The initial rollout of the Smarter Balanced Field Test was smooth in the Darien elementary and middle schools on Tuesday, according to Assistant Superintendent of Schools Tim Canty.
Canty told the Board of Education Tuesday night that, aside from a few glitches with students logging in to begin the computer-based test, the implementation went well.
"It was a relatively uneventful first day," Canty said.
Holmes, Tokeneke and Royle elementary schools started the tests on Tuesday, while Ox Ridge and Hindley elementary schools were set to start Wednesday.
Students at Middlesex Middle School also started the exams Tuesday.
"By all accounts, students were comfortable," Canty said. "There was a comfort level today. I have to think we're one of the few districts to test all of our eighth-graders in one window during the morning."
Canty said some of the students at the middle school finished the exam faster than was anticipated.
"Once the test started, it seemed seamless," said board member Katie Stein, who echoed the minimal issues with students logging in to start the test.
Board member David Martens said he asked his 12-year-old son how the test went on the first day and found that it went well.
On March 14, the administration of the field test was delayed a week.
"We were informed that the Smarter Balanced Assessment Consortium made this decision late last evening based on the need to ensure proper administration of the field test on a national basis," according to a March 14 email from interim Superintendent of Schools Lynne Pierson.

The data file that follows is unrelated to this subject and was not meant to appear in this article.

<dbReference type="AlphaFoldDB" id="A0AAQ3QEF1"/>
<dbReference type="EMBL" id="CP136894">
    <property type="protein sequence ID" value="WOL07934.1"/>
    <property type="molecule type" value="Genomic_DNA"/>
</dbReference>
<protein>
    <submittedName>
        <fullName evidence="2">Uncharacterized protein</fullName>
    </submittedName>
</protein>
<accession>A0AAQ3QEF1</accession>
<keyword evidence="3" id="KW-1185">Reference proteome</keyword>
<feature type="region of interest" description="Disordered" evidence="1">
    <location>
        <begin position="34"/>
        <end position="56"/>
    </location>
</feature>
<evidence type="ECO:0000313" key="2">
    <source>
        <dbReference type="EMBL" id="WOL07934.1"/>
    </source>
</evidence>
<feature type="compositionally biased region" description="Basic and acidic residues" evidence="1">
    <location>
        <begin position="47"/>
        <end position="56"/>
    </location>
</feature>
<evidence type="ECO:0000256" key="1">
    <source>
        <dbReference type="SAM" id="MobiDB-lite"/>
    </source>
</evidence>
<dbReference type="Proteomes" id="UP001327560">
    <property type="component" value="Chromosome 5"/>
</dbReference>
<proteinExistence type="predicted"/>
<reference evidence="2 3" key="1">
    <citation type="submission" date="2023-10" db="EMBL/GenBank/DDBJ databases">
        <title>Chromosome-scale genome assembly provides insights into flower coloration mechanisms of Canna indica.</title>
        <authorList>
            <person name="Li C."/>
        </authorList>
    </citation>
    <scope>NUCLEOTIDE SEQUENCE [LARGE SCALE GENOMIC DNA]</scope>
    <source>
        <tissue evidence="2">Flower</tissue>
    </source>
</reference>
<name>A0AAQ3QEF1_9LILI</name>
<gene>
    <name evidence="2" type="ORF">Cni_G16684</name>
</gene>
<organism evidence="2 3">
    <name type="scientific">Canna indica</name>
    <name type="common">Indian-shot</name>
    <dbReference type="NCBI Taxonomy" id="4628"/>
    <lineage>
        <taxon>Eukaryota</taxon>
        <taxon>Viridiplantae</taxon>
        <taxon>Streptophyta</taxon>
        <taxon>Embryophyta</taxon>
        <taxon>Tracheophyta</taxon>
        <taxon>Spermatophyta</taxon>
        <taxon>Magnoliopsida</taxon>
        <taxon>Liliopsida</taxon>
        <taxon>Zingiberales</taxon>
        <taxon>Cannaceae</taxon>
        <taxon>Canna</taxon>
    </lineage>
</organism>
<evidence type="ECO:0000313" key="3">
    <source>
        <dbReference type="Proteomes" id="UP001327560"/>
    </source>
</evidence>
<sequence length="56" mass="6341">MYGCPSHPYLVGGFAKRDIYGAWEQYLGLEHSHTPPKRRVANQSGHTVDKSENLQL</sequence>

Darien High School faces the greatest impact from the delays because of how close the state tests are to the advanced-placement tests and SATs and ACTs.
The juniors will be tested during the last testing window from May 20 to 30, which will use the adaptive question model. Based on the way a student answers a test question determines the next questions the students take.
The Smarter Balanced Field Tests are being administered as districts implement the Common Core State Standards, which call for reading and math to be covered more deeply and in a different order than in the past. Forty-four states adopted the standards. Connecticut adopted them in 2010. Indiana backed out of the Common Core State Standards Monday and New York has deferred the implementation of the teaching model until 2022.
Connecticut teachers are apprehensive of the new test.
In late February, the Connecticut Education Association, which represents 43,000 teachers, released a survey of its membership that found 97 percent support a moratorium on the Smarter Balanced Assessments that go along with the new standards.
The Smarter Balanced test will replace the Connecticut Mastery Test.
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